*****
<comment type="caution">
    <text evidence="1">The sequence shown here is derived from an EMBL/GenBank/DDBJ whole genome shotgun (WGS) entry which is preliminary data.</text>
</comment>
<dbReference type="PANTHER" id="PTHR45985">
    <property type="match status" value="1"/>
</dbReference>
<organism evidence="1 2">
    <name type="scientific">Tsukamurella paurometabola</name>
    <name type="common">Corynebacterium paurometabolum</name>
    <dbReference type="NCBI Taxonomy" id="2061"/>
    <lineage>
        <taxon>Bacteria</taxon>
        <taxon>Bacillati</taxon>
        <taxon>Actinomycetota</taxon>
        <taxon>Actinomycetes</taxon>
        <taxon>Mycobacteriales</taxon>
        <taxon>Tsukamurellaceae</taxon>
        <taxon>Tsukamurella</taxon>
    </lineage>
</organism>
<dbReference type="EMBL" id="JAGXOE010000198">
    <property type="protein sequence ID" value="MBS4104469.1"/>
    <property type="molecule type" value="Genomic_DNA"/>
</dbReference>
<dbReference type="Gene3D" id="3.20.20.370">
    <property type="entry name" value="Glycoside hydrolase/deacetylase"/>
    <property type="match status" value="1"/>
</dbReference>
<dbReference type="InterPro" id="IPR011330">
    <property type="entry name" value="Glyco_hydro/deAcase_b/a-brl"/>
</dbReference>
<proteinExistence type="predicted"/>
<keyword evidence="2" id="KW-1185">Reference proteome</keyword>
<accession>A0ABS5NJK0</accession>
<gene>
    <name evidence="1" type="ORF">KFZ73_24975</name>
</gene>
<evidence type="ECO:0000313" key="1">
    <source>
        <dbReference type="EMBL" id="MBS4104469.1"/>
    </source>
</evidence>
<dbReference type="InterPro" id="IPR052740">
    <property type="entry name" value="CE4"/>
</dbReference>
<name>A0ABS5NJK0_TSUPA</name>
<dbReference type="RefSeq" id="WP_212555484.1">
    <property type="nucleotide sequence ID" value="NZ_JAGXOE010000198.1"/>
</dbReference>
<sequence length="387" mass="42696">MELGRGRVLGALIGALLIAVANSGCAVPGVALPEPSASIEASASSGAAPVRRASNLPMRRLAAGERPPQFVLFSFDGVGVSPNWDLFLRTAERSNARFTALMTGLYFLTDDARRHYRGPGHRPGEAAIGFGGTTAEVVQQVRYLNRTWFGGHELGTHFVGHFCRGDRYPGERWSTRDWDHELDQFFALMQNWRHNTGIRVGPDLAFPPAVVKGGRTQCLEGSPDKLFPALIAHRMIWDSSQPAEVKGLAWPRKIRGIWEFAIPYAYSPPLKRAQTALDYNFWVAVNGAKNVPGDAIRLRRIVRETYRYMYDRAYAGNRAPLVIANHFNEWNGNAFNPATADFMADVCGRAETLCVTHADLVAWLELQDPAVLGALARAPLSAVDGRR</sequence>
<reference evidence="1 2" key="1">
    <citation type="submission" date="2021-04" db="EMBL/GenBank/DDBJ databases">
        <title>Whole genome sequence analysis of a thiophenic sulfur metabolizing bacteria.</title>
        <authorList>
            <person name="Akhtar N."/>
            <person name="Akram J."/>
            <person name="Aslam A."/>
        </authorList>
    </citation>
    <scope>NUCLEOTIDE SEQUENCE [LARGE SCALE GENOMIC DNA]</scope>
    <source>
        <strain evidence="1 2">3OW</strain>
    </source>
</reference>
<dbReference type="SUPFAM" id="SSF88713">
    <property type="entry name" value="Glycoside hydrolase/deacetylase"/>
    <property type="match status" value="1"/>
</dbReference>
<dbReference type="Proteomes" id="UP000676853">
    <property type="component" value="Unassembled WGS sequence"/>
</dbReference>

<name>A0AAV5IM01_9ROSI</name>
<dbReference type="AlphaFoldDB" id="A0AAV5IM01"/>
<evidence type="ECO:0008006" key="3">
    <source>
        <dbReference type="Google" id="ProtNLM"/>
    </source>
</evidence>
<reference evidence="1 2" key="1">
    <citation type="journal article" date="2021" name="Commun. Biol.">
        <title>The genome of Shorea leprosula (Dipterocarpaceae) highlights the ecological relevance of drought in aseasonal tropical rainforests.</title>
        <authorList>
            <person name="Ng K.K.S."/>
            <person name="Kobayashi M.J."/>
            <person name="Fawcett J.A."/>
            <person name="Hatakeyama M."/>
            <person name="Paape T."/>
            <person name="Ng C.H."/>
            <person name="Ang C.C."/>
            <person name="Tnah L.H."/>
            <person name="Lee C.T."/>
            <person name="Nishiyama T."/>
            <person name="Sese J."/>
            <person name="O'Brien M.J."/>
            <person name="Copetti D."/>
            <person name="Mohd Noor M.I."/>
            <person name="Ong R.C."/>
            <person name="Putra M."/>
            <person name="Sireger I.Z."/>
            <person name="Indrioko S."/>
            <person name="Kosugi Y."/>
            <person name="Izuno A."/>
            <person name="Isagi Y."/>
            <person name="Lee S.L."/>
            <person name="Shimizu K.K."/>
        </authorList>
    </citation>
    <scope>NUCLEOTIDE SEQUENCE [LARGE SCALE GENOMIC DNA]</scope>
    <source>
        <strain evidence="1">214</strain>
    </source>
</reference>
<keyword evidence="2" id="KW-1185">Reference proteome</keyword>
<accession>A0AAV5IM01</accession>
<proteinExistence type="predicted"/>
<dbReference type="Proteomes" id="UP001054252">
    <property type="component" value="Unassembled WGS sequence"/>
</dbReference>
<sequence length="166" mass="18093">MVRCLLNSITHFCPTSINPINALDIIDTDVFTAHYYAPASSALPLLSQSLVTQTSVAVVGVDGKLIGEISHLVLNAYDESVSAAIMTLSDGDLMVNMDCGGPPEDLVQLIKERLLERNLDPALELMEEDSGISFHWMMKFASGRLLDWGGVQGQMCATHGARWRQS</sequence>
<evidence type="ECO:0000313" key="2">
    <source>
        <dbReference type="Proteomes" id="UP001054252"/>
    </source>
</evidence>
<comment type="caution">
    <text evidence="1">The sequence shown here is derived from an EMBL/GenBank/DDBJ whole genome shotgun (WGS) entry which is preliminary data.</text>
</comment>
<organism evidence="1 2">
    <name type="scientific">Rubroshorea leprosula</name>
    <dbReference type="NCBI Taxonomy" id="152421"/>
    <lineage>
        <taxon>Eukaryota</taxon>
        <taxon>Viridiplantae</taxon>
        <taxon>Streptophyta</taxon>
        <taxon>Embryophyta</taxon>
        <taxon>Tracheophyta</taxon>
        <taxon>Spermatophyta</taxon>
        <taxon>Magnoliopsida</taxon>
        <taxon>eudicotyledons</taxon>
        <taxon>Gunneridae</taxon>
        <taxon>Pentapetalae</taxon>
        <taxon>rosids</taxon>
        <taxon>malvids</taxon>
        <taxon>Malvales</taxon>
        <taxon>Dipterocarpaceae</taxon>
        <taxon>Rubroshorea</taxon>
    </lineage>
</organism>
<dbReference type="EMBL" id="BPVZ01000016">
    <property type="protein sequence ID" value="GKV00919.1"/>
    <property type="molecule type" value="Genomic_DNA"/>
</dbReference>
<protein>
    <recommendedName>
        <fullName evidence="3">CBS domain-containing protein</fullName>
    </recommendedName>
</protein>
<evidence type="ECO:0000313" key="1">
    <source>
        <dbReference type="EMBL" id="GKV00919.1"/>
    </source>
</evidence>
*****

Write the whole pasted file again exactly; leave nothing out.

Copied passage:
<comment type="caution">
    <text evidence="1">The sequence shown here is derived from an EMBL/GenBank/DDBJ whole genome shotgun (WGS) entry which is preliminary data.</text>
</comment>
<dbReference type="PANTHER" id="PTHR45985">
    <property type="match status" value="1"/>
</dbReference>
<organism evidence="1 2">
    <name type="scientific">Tsukamurella paurometabola</name>
    <name type="common">Corynebacterium paurometabolum</name>
    <dbReference type="NCBI Taxonomy" id="2061"/>
    <lineage>
        <taxon>Bacteria</taxon>
        <taxon>Bacillati</taxon>
        <taxon>Actinomycetota</taxon>
        <taxon>Actinomycetes</taxon>
        <taxon>Mycobacteriales</taxon>
        <taxon>Tsukamurellaceae</taxon>
        <taxon>Tsukamurella</taxon>
    </lineage>
</organism>
<dbReference type="EMBL" id="JAGXOE010000198">
    <property type="protein sequence ID" value="MBS4104469.1"/>
    <property type="molecule type" value="Genomic_DNA"/>
</dbReference>
<dbReference type="Gene3D" id="3.20.20.370">
    <property type="entry name" value="Glycoside hydrolase/deacetylase"/>
    <property type="match status" value="1"/>
</dbReference>
<dbReference type="InterPro" id="IPR011330">
    <property type="entry name" value="Glyco_hydro/deAcase_b/a-brl"/>
</dbReference>
<proteinExistence type="predicted"/>
<keyword evidence="2" id="KW-1185">Reference proteome</keyword>
<accession>A0ABS5NJK0</accession>
<gene>
    <name evidence="1" type="ORF">KFZ73_24975</name>
</gene>
<evidence type="ECO:0000313" key="1">
    <source>
        <dbReference type="EMBL" id="MBS4104469.1"/>
    </source>
</evidence>
<dbReference type="InterPro" id="IPR052740">
    <property type="entry name" value="CE4"/>
</dbReference>
<name>A0ABS5NJK0_TSUPA</name>
<dbReference type="RefSeq" id="WP_212555484.1">
    <property type="nucleotide sequence ID" value="NZ_JAGXOE010000198.1"/>
</dbReference>
<sequence length="387" mass="42696">MELGRGRVLGALIGALLIAVANSGCAVPGVALPEPSASIEASASSGAAPVRRASNLPMRRLAAGERPPQFVLFSFDGVGVSPNWDLFLRTAERSNARFTALMTGLYFLTDDARRHYRGPGHRPGEAAIGFGGTTAEVVQQVRYLNRTWFGGHELGTHFVGHFCRGDRYPGERWSTRDWDHELDQFFALMQNWRHNTGIRVGPDLAFPPAVVKGGRTQCLEGSPDKLFPALIAHRMIWDSSQPAEVKGLAWPRKIRGIWEFAIPYAYSPPLKRAQTALDYNFWVAVNGAKNVPGDAIRLRRIVRETYRYMYDRAYAGNRAPLVIANHFNEWNGNAFNPATADFMADVCGRAETLCVTHADLVAWLELQDPAVLGALARAPLSAVDGRR</sequence>
<reference evidence="1 2" key="1">
    <citation type="submission" date="2021-04" db="EMBL/GenBank/DDBJ databases">
        <title>Whole genome sequence analysis of a thiophenic sulfur metabolizing bacteria.</title>
        <authorList>
            <person name="Akhtar N."/>
            <person name="Akram J."/>
            <person name="Aslam A."/>
        </authorList>
    </citation>
    <scope>NUCLEOTIDE SEQUENCE [LARGE SCALE GENOMIC DNA]</scope>
    <source>
        <strain evidence="1 2">3OW</strain>
    </source>
</reference>
<dbReference type="SUPFAM" id="SSF88713">
    <property type="entry name" value="Glycoside hydrolase/deacetylase"/>
    <property type="match status" value="1"/>
</dbReference>
<dbReference type="Proteomes" id="UP000676853">
    <property type="component" value="Unassembled WGS sequence"/>
</dbReference>

<name>A0AAV5IM01_9ROSI</name>
<dbReference type="AlphaFoldDB" id="A0AAV5IM01"/>
<evidence type="ECO:0008006" key="3">
    <source>
        <dbReference type="Google" id="ProtNLM"/>
    </source>
</evidence>
<reference evidence="1 2" key="1">
    <citation type="journal article" date="2021" name="Commun. Biol.">
        <title>The genome of Shorea leprosula (Dipterocarpaceae) highlights the ecological relevance of drought in aseasonal tropical rainforests.</title>
        <authorList>
            <person name="Ng K.K.S."/>
            <person name="Kobayashi M.J."/>
            <person name="Fawcett J.A."/>
            <person name="Hatakeyama M."/>
            <person name="Paape T."/>
            <person name="Ng C.H."/>
            <person name="Ang C.C."/>
            <person name="Tnah L.H."/>
            <person name="Lee C.T."/>
            <person name="Nishiyama T."/>
            <person name="Sese J."/>
            <person name="O'Brien M.J."/>
            <person name="Copetti D."/>
            <person name="Mohd Noor M.I."/>
            <person name="Ong R.C."/>
            <person name="Putra M."/>
            <person name="Sireger I.Z."/>
            <person name="Indrioko S."/>
            <person name="Kosugi Y."/>
            <person name="Izuno A."/>
            <person name="Isagi Y."/>
            <person name="Lee S.L."/>
            <person name="Shimizu K.K."/>
        </authorList>
    </citation>
    <scope>NUCLEOTIDE SEQUENCE [LARGE SCALE GENOMIC DNA]</scope>
    <source>
        <strain evidence="1">214</strain>
    </source>
</reference>
<keyword evidence="2" id="KW-1185">Reference proteome</keyword>
<accession>A0AAV5IM01</accession>
<proteinExistence type="predicted"/>
<dbReference type="Proteomes" id="UP001054252">
    <property type="component" value="Unassembled WGS sequence"/>
</dbReference>
<sequence length="166" mass="18093">MVRCLLNSITHFCPTSINPINALDIIDTDVFTAHYYAPASSALPLLSQSLVTQTSVAVVGVDGKLIGEISHLVLNAYDESVSAAIMTLSDGDLMVNMDCGGPPEDLVQLIKERLLERNLDPALELMEEDSGISFHWMMKFASGRLLDWGGVQGQMCATHGARWRQS</sequence>
<evidence type="ECO:0000313" key="2">
    <source>
        <dbReference type="Proteomes" id="UP001054252"/>
    </source>
</evidence>
<comment type="caution">
    <text evidence="1">The sequence shown here is derived from an EMBL/GenBank/DDBJ whole genome shotgun (WGS) entry which is preliminary data.</text>
</comment>
<organism evidence="1 2">
    <name type="scientific">Rubroshorea leprosula</name>
    <dbReference type="NCBI Taxonomy" id="152421"/>
    <lineage>
        <taxon>Eukaryota</taxon>
        <taxon>Viridiplantae</taxon>
        <taxon>Streptophyta</taxon>
        <taxon>Embryophyta</taxon>
        <taxon>Tracheophyta</taxon>
        <taxon>Spermatophyta</taxon>
        <taxon>Magnoliopsida</taxon>
        <taxon>eudicotyledons</taxon>
        <taxon>Gunneridae</taxon>
        <taxon>Pentapetalae</taxon>
        <taxon>rosids</taxon>
        <taxon>malvids</taxon>
        <taxon>Malvales</taxon>
        <taxon>Dipterocarpaceae</taxon>
        <taxon>Rubroshorea</taxon>
    </lineage>
</organism>
<dbReference type="EMBL" id="BPVZ01000016">
    <property type="protein sequence ID" value="GKV00919.1"/>
    <property type="molecule type" value="Genomic_DNA"/>
</dbReference>
<protein>
    <recommendedName>
        <fullName evidence="3">CBS domain-containing protein</fullName>
    </recommendedName>
</protein>
<evidence type="ECO:0000313" key="1">
    <source>
        <dbReference type="EMBL" id="GKV00919.1"/>
    </source>
</evidence>